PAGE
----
Saturday, December 01, 2007

Golden Crescents

The first big holiday meal that I ever cooked was Thanksgiving 1980. Most of the dishes I prepared I had already made at some point. This was just the first time that I had ever made them all at once. I had never before spent so many hours in the kitchen. At one point, while the turkey was in the oven and the rolls were rising, I went for a walk. I had to get out of the house!

A quarter of a century later, spending all day in the kitchen preparing a big meal is routine. Now I enjoy the hours of planning, shopping and cooking. I’ve finally mastered the elaborate dance necessary to have everything finish cooking more or less at the same time. No longer do I dissolve into tears when a dish finishes too soon or too late.

But back to that first Thanksgiving. I was so exhausted by the time the meal was ready that I put the rolls into the oven and forgot about them. The meal was well underway when I realized that they were MIA. Fortunately, I was able to save the day with the second batch. I remember that they came out warm and delicious. For some reason, I never made those rolls again. Perhaps because of their association with that trying day.

This year, A and I joined forces for a Wooden Spoon Thanksgiving. It was an opportunity for us to pull out all of the stops and show off our talents. Everything homemade. In honor of the occasion, I dug out the recipe for the Golden Crescents.

The recipe calls for “part soft butter”. I used half butter and half shortening and when the rolls came out of the oven, I brushed them with melted butter. I have yet to figure out a way to successfully to brush anything with soft butter. I was surprised to see that the recipe called for the batter to be beaten, apparently with an electric mixer. I had been taught that using an electric mixer will destroy the yeast. I used my trusty wooden spoon instead and just mixed really, really fast. I was also perplexed that there was no kneading involved. I have to admit I sneaked a few strokes in. Nonetheless, the resulting texture was light as if the dough had been kneaded.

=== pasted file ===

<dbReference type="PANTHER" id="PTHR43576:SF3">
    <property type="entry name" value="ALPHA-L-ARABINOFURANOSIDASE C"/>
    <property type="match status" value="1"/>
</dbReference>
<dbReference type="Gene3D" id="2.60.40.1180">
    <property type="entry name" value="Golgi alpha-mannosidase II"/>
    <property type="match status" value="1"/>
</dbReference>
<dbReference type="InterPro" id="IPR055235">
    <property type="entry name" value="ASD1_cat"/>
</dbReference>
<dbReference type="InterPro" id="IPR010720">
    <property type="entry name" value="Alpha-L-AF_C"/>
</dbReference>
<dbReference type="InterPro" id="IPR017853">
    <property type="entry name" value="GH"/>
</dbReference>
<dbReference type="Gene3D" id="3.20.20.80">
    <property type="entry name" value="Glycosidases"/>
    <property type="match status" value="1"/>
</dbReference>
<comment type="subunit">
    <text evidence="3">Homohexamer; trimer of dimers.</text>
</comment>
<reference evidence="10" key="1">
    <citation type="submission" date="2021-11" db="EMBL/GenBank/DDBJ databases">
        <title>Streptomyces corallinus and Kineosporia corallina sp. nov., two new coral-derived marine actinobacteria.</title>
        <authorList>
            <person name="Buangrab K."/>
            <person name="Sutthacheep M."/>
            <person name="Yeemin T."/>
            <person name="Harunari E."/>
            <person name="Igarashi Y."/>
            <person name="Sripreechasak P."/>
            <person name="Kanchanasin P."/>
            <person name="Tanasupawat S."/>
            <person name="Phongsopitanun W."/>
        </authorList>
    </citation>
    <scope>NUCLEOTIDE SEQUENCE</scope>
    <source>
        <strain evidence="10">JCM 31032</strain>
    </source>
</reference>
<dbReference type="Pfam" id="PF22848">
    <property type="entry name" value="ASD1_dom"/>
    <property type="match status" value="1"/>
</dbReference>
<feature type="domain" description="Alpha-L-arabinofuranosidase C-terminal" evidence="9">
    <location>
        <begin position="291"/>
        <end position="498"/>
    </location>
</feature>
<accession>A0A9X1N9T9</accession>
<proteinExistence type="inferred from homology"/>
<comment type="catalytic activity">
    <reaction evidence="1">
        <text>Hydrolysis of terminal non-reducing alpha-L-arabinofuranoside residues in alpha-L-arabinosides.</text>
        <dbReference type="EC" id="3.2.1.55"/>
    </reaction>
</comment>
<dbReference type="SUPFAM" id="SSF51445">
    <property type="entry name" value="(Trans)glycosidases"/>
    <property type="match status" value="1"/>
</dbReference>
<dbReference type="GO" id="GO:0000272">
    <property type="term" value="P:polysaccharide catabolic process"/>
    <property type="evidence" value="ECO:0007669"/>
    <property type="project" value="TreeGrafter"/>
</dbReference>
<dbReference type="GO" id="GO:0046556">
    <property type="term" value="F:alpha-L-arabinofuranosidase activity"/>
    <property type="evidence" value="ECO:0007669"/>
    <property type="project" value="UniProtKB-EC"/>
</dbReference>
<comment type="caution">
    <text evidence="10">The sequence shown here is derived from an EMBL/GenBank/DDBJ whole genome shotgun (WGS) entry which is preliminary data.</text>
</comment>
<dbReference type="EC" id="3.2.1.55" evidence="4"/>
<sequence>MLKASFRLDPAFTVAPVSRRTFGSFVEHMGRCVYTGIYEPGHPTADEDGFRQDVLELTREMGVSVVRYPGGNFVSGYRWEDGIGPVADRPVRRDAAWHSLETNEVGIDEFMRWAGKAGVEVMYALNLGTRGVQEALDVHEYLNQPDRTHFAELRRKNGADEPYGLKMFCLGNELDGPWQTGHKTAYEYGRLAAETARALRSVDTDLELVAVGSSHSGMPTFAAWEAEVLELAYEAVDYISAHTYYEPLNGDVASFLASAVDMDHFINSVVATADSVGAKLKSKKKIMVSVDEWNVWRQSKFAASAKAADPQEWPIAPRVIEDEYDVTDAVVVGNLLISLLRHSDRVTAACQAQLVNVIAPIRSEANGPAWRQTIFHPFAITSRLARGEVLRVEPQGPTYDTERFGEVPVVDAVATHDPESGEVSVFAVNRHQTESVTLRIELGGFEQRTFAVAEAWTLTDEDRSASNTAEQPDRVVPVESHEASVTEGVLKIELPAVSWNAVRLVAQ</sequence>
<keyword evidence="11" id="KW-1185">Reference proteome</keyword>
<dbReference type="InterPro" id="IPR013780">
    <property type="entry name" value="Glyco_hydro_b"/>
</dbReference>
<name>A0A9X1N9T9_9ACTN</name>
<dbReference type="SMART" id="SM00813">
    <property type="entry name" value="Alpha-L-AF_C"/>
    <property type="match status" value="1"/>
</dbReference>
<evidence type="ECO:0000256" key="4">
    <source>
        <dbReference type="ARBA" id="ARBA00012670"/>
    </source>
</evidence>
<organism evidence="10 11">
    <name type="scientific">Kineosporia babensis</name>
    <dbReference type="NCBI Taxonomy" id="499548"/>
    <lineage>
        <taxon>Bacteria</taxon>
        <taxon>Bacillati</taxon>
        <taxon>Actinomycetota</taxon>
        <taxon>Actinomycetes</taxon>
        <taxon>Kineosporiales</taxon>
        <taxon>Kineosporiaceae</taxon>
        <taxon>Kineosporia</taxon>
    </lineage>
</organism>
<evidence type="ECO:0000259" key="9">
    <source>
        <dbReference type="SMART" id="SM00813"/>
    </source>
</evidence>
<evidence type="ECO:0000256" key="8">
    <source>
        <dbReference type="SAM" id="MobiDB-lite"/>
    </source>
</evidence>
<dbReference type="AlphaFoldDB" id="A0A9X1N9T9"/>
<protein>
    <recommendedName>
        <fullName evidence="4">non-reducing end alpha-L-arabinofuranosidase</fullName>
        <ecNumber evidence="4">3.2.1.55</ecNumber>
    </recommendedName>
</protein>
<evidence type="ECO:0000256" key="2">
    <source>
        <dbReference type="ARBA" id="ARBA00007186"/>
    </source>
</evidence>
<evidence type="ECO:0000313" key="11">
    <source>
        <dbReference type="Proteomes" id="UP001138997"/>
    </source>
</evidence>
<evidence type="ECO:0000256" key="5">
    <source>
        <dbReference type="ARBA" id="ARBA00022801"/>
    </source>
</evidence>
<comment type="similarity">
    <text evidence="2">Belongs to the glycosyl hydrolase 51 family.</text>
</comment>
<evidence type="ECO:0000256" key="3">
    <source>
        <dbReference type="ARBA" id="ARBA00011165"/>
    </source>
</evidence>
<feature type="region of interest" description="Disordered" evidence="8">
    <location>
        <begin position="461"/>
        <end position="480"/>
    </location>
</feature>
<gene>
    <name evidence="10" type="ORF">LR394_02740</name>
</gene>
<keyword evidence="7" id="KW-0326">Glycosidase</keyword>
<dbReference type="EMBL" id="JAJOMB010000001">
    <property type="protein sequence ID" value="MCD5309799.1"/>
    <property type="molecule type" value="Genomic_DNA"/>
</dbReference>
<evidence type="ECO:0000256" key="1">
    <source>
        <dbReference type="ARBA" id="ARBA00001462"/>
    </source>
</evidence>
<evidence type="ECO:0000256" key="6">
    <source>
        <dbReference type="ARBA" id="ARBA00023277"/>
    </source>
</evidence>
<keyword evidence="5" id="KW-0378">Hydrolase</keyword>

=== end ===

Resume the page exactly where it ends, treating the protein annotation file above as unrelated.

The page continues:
A helpful hint: when cutting the rounds, use a pizza cutter instead of a knife. Perhaps it’s my technique, but whenever I have used a knife to cut dough, the dough stretches rather than cuts.

Memory served me well. The rolls were delicious. This recipe will definitely be made more often!

Verdict: Yum! This one’s a keeper!

Golden Crescents
(source: Betty Crocker Cookbook)



2 packages active dry yeast
¾ cup warm water (105° to 115°)
½ cup sugar
1 teaspoon salt
2 eggs
½ cup shortening (part soft butter)
4 cups all-purpose flour
Soft butter or margarine


Dissolve yeast in warm water. Stir in sugar, salt, eggs, shortening and 2 cups of the flour. Beat until smooth. Mix in remaining flour until smooth. Scrape dough from side of bowl. Cover; let rise in warm place until double, about 1 ½ hours.

Divide dough in half; roll each half into 12-inch circle. Spread with butter; cut into 16 wedges. Roll up each wedge, beginning at rounded edge. Place rolls, with point under, on greased baking sheet. Cover; let rise until double, about 1 hour.

Heat oven to 400°. Bake 12 to 15 minutes or until golden brown. Brush rolls with butter.

32 rolls

Compost: eggshells

1 comment:

Shelly said...

Wow, I love homemade breads! I will have to try your recipe. Thanks for posting it.